Perhaps the most famous marriage of conceptual art and music, John Cage’s 4’33”, performed in 1952, consisted of musicians doing nothing but listening to the sounds in a room for the duration of 4 minutes and 33 seconds. Paul Kos later trained microphones on melting ice, prompting viewers to strain their ears and imagine the sound of an inaudible process. Contemporary artists such as Laurie Anderson and Tristan Perich focus their practices on the relationship between the visual, tactile, and audible; Anderson by performing on invented experimental instruments and wearing a sonic bodysuit that emits sounds according to her movements, and Perich by creating soundscapes in the format of traditional wall-hangings which, composed of tuned speakers, invite viewers to lean in and explore the works’ audio terrain.
Tim Bavington’s intense fields of psychedelically colored stripes, on view in his upcoming show at Bentley Gallery, might not appear at first glance to relate to music, but underpinning these paintings is the artist’s experience of popular music by the likes of the Rolling Stones, Oasis, The Who, Jimi Hendrix, and Neil Young, among other rock icons. Cultivating his own sort of synesthesia, Bavington assigns musical notes to tones of color and compositional elements, so that his paintings seem to pulsate and reverberate with rhythmic bands of synthetic polymer paint. Some of his more swirling, curvilinear compositions might recall digital visualizations of music.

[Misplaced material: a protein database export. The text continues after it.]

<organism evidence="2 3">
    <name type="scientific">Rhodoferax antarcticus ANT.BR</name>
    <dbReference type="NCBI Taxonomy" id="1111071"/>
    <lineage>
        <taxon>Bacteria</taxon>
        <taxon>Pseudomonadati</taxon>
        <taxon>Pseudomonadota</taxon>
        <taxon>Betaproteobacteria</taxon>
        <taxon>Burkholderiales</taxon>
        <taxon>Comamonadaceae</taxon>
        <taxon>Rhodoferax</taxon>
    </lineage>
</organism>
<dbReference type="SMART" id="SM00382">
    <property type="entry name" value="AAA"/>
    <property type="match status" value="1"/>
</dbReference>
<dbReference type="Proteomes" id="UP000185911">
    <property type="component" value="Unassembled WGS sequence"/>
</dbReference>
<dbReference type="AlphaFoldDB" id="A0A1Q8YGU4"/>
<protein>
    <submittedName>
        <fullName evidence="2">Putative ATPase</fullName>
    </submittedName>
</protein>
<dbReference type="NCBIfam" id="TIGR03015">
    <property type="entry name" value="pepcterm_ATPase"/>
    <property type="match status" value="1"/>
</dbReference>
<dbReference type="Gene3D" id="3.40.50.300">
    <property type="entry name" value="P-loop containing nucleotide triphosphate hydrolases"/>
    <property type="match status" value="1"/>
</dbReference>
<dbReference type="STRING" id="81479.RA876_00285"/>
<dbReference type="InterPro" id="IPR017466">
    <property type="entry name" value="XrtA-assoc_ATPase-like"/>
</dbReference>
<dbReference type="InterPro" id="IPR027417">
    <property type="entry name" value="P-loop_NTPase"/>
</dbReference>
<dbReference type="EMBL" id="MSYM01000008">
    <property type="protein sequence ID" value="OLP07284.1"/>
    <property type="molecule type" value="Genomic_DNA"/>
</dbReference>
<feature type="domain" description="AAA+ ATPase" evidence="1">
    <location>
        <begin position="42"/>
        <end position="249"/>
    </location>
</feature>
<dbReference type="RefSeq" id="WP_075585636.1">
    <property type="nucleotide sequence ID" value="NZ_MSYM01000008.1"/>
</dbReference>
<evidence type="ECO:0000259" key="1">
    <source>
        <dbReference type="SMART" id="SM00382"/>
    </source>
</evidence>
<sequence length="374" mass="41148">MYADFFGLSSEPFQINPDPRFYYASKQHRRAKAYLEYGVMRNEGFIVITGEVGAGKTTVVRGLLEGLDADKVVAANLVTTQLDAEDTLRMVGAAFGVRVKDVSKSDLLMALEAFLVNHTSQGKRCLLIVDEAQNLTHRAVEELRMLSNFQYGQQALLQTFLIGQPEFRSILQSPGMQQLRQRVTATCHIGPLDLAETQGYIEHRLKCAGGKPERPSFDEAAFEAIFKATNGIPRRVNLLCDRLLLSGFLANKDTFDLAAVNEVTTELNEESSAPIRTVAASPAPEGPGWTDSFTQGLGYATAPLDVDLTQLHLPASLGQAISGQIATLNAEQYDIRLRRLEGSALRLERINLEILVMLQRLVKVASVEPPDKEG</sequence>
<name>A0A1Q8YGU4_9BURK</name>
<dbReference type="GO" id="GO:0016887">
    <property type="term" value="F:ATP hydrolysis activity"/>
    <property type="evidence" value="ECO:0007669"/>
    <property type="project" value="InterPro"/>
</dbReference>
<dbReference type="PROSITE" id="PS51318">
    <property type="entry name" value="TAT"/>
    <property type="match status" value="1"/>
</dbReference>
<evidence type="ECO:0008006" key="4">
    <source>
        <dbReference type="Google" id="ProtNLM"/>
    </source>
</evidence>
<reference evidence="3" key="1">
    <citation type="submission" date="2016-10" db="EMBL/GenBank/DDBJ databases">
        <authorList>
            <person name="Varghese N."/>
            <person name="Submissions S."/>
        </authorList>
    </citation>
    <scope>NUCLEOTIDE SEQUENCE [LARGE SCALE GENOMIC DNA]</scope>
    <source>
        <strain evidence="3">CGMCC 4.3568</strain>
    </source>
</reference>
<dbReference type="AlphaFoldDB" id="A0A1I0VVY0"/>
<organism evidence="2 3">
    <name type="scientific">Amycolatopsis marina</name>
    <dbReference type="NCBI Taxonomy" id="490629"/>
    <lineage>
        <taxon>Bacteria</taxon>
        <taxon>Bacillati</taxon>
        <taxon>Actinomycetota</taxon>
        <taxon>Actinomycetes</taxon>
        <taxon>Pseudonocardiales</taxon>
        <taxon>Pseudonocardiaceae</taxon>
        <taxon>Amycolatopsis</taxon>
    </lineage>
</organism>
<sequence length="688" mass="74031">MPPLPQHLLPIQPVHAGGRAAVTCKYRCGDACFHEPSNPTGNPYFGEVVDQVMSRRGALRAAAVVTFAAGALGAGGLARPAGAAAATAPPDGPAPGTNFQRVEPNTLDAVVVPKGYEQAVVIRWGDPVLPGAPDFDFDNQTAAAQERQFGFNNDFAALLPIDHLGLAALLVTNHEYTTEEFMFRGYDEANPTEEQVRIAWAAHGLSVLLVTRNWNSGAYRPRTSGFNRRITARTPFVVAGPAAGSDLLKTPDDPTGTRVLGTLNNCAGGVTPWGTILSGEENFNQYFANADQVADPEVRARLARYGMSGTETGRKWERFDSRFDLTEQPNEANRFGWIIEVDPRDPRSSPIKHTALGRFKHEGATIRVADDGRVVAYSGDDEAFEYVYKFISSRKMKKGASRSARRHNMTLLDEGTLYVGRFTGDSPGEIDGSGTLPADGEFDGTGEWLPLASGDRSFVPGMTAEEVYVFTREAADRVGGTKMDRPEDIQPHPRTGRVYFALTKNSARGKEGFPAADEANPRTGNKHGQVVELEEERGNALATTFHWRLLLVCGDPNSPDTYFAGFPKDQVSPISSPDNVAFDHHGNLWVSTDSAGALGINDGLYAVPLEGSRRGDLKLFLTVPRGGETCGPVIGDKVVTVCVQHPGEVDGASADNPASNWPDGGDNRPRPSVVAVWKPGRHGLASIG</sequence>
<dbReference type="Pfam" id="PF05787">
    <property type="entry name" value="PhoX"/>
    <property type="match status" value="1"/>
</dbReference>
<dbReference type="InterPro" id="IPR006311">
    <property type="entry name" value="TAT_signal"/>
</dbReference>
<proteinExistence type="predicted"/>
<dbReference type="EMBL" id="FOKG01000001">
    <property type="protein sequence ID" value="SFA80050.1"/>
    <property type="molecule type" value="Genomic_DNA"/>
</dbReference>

Sometimes drawing on music’s existing visual correlates—album covers and sheet music—Bavington also creates abstracted versions of covers or bisects his canvas horizontally into two coinciding fields of stripes, resembling separate musical bars. His work has been compared to the intoxicatingly atmospheric qualities of a Mark Rothko and Dan Flavin’s neon bars of light, and Bavington’s paintings, a bit like Rothko’s, appear to alter slightly when viewed from different vantage points, the clean stripes blurring when seen up-close, to mesmerizing effect. Though governed by a self-imposed regimen, Bavington’s works also include personal notes and improvisational elements: “I generally read sheet music and start with that as a sketch. Then, I go from there,” he has said. “The color palette is pretty subjective, it’s not scientific or mathematical. You can’t imagine what sounds will come out when you look at a score. Basically I do the same things as a musician (when reading music), except I interpret the score with color instead of sound.”
“Tim Bavington: New Work” is on view at Bentley Gallery, March 7–April 25, 2014.